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    I have nothing good to offer other than that is a sweet looking steel bike. I would love to have one like that. Congratulations
    When in doubt, style it out.

    How to post full size pictures

  5. #5
    juneeaa memba!
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    Orbeas, of course, are major contributors to the Euro pro peleton, sponsoring a bunch of teams at various levels. It makes sense that they should (and do) promote their product under their own name. So what you have here is a rare and beautiful collector piece. Is is going to accrue value like, um, a Cinelli, for instance? Probably not, because these were just too rare for the collectors to get excited.

    I have probably the last aluminum Vitus made; an Argal. From what I've seen, there was only one ever made, and it was made for a trade show somewhere. I have scoured all of the likely references, and have come up with exactly one reference to a 56 cm frame, sold in Europe. I am guessing that that reference and my bike are the same.

    So, did the collectors get all excited when this frame came up on eBay? They did not. I was the only bidder at $199, and it came with a new Mavic headset and seatpost, probably worth more than half the price. An example of "too rare". But I built it up with late model Mavic components and it is fun to have a bunch of headscratchers trying to figure out "what that bike started out as..."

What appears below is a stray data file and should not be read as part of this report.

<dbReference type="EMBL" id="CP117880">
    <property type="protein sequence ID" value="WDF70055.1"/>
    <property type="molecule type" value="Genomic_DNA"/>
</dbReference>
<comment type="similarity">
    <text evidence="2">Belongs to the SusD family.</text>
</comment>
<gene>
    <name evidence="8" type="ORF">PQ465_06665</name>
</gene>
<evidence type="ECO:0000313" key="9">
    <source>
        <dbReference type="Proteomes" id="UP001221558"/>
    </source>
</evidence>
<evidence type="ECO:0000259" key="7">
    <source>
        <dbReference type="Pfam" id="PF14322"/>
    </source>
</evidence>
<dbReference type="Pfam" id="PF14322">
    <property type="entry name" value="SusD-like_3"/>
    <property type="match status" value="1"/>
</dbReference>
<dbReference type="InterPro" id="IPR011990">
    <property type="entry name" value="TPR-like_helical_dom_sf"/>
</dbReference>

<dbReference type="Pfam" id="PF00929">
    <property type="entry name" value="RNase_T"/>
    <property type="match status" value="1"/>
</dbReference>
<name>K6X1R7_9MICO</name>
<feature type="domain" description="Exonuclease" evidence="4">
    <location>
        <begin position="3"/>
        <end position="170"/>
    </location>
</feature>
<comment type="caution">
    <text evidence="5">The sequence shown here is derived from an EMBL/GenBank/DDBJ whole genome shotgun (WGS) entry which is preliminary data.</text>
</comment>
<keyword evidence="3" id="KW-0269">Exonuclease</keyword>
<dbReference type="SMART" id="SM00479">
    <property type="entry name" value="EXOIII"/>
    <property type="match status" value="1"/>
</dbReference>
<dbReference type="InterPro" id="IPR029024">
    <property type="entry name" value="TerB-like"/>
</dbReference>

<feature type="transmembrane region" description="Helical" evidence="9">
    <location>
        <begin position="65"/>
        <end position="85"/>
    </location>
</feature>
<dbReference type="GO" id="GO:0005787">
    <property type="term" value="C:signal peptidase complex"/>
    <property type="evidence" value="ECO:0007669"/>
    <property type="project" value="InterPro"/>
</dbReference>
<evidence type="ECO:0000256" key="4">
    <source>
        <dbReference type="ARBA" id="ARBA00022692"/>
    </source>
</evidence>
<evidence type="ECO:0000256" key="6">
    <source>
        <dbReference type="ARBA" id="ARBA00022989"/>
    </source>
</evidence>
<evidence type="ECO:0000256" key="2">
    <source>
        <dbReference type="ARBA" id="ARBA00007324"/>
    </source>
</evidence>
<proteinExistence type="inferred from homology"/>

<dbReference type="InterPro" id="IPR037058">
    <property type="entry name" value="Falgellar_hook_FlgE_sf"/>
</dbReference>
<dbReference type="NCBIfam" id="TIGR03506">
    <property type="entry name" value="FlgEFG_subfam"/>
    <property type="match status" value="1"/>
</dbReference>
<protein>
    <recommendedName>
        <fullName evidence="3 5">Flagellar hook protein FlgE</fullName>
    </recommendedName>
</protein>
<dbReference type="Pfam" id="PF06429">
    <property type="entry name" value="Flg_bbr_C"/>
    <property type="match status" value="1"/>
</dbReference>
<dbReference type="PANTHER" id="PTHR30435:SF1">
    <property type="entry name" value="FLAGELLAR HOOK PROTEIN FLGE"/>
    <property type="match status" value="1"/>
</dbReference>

(btw, if anyone knows anything about the Argal, I'd love to hear it)

    This bike is beautiful, and begs for the latest campy stuff (and all of those Zeus goodies). I've ridden an Orbea and it is a very sweet ride; I'll betcha that this one is just as good.

  6. #6
    Plastids
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    Thanks for your reply. I have been a Zeus-o-phile for 30 some-odd years so this one really caught my eye when it appeared on eBay last June as a complete bike with full (used) Ultegra components. It was listed for $900 and got zero bids (I already have too many bikes--couldn't justify one more). However, all will power went out the window when it was relisted for $800, so I nabbed it. Seller claimed the frame alone sold for $1,000 when new.

    Having slightly more money than sense (and being prescient of your advice) I have replaced most of the Ultegra with either the proper Zeus (brake calipers), Zeus carbon (bars, seat post, stem), Orbea carbon (water bottle cages) or Campy carbon 9-speed (derailleurs and brifters). I am tempted to replace the Reynolds Ouzo fork with a Zeus model (just because), but the Reynolds fork is awfully nice. Still trying to decide what wheels and crankset to hang on it. Pedals are Look because I had them in stock. Complete bike weighs ~18.25 pounds.